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Deep Penetration Welding

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Deep Penetration Welding

A laser beam with power density in excess of 106 - 107 W/cm2 is focused on the surface to be welded and vaporises the metal at the point of contact.

This generates a small capillary of ionized metallic vapour (known as “Plasma”) which is capable of almost completely absorbing the power of the Laser, transferring it into the depths of the metal.

The results are:

  • a high depth to width ratio of the weld bead (6-8);
  • limited heat transfer to the adjacent material;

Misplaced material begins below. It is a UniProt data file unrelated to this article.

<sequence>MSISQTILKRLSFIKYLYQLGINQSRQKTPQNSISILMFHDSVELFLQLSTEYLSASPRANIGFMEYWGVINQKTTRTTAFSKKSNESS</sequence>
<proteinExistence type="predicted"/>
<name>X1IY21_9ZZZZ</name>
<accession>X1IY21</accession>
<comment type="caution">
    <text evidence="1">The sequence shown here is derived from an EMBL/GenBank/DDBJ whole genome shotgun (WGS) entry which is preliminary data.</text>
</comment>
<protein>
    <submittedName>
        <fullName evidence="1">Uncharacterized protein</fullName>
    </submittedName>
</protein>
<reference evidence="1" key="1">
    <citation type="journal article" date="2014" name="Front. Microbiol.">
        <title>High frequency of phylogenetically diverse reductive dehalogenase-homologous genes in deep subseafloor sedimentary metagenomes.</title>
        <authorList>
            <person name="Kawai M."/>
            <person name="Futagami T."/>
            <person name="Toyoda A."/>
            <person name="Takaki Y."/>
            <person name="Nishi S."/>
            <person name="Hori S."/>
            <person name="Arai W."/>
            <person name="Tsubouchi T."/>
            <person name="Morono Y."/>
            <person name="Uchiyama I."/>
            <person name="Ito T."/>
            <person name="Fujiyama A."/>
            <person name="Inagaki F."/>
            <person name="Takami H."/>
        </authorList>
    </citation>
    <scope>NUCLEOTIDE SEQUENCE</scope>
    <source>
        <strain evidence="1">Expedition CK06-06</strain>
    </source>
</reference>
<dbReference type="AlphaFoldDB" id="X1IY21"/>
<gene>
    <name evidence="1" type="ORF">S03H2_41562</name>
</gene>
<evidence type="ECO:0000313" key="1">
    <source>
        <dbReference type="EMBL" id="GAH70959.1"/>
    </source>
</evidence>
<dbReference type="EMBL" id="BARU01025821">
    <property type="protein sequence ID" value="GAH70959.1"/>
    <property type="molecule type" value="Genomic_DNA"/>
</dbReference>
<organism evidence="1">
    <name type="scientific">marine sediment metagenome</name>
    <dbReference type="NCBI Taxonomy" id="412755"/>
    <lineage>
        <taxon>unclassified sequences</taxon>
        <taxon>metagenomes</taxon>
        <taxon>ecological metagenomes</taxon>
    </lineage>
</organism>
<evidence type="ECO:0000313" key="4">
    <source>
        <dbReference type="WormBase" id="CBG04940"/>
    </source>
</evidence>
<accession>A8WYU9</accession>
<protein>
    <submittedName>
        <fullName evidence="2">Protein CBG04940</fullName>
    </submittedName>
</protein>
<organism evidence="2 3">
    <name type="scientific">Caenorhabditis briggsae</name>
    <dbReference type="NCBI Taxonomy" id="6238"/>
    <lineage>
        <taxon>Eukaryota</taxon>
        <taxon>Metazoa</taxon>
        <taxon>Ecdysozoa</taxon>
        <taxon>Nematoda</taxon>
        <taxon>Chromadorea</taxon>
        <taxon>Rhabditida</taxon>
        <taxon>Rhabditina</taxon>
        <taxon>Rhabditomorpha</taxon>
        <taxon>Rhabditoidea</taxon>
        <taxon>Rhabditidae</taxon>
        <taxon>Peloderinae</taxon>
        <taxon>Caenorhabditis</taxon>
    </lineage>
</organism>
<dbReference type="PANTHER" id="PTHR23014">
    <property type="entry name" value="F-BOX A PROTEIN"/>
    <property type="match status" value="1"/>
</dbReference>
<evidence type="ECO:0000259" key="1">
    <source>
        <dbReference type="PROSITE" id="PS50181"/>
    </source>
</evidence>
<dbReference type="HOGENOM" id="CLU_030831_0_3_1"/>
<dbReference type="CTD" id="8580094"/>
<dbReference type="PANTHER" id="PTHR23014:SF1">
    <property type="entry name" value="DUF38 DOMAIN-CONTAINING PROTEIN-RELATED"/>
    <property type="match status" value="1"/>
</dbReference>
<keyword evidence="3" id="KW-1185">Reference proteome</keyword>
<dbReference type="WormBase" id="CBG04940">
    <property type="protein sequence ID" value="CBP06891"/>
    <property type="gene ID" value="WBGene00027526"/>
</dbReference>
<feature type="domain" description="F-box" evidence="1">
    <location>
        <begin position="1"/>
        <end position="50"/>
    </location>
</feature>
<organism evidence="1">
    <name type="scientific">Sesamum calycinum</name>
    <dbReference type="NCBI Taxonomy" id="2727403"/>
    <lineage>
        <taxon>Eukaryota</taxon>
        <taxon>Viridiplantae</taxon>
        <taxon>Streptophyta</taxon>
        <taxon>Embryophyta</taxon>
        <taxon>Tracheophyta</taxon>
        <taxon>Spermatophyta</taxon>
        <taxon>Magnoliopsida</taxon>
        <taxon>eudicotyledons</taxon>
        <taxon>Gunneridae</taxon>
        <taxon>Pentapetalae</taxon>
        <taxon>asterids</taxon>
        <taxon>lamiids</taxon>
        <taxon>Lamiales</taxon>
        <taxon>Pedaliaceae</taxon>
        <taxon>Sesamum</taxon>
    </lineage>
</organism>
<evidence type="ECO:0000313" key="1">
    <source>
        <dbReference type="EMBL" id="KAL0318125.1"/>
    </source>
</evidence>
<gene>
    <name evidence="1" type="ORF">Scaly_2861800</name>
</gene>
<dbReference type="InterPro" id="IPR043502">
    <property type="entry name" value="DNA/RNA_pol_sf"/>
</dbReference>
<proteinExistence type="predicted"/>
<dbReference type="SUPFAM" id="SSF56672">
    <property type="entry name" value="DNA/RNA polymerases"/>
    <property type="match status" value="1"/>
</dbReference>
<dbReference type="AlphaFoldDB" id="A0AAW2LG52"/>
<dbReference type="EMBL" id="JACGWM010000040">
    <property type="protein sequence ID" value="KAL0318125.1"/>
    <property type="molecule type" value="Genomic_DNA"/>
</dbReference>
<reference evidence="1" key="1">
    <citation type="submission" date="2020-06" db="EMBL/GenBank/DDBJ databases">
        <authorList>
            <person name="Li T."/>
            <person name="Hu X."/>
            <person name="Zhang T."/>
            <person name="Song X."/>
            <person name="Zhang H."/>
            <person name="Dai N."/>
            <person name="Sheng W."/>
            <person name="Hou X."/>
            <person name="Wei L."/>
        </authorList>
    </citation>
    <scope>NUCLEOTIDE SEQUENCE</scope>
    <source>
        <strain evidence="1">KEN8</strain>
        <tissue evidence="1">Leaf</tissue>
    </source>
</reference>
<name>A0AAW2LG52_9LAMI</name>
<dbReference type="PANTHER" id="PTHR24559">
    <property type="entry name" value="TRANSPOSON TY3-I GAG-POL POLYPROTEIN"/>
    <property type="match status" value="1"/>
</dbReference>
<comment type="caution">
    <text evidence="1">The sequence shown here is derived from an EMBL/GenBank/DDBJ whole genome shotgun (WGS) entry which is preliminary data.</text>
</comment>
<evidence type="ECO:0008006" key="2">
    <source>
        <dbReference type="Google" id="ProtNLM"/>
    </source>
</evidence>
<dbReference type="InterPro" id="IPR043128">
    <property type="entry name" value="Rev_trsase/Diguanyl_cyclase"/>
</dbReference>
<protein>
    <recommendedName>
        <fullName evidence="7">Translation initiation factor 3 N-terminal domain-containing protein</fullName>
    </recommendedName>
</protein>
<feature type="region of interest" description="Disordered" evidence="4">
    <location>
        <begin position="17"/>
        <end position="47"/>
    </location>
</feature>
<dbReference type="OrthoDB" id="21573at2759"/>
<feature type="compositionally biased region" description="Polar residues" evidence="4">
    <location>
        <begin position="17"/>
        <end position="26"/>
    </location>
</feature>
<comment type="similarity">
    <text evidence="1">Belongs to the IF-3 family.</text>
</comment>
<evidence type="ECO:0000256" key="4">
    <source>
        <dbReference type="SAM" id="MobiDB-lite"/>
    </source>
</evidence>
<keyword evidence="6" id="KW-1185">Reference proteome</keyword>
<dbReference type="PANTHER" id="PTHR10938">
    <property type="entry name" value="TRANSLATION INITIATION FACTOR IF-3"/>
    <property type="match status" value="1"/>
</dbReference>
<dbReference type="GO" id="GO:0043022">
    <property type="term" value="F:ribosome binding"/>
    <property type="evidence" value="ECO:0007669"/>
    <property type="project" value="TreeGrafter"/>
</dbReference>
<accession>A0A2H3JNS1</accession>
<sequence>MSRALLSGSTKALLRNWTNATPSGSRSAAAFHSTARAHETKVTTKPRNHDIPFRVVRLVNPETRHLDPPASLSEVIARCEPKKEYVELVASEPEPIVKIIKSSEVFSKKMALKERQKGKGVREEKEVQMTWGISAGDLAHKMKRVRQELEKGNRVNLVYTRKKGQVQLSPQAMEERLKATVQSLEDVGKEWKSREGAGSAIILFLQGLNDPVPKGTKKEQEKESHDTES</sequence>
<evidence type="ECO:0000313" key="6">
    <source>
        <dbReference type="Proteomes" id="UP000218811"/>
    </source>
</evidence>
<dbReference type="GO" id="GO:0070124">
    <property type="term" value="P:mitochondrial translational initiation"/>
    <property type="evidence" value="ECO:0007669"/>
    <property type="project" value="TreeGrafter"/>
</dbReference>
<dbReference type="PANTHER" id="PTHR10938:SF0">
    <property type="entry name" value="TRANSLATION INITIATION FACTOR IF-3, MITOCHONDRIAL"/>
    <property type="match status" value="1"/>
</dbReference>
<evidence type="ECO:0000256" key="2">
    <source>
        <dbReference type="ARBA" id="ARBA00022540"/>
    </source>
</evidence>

• high work speed;
  • minimal distortion.

Penetration welding is the most widely used technique in industry today. Often, the Plasma which forms is so intense (laser power too high or speed too slow) that it is discharged from the capillary itself, giving way to a reduction in power on the inside of the material (the Plasma shield effect). This can limit penetration (in this case the weld bead appears higher, with a characteristic nail head shape) or, can, in fact, interrupt the welding process. Due to the different lengths of waves emitted, the effect is more pronounced when using CO2 Laser beams as compared with those emitted by a Ned-YAG source.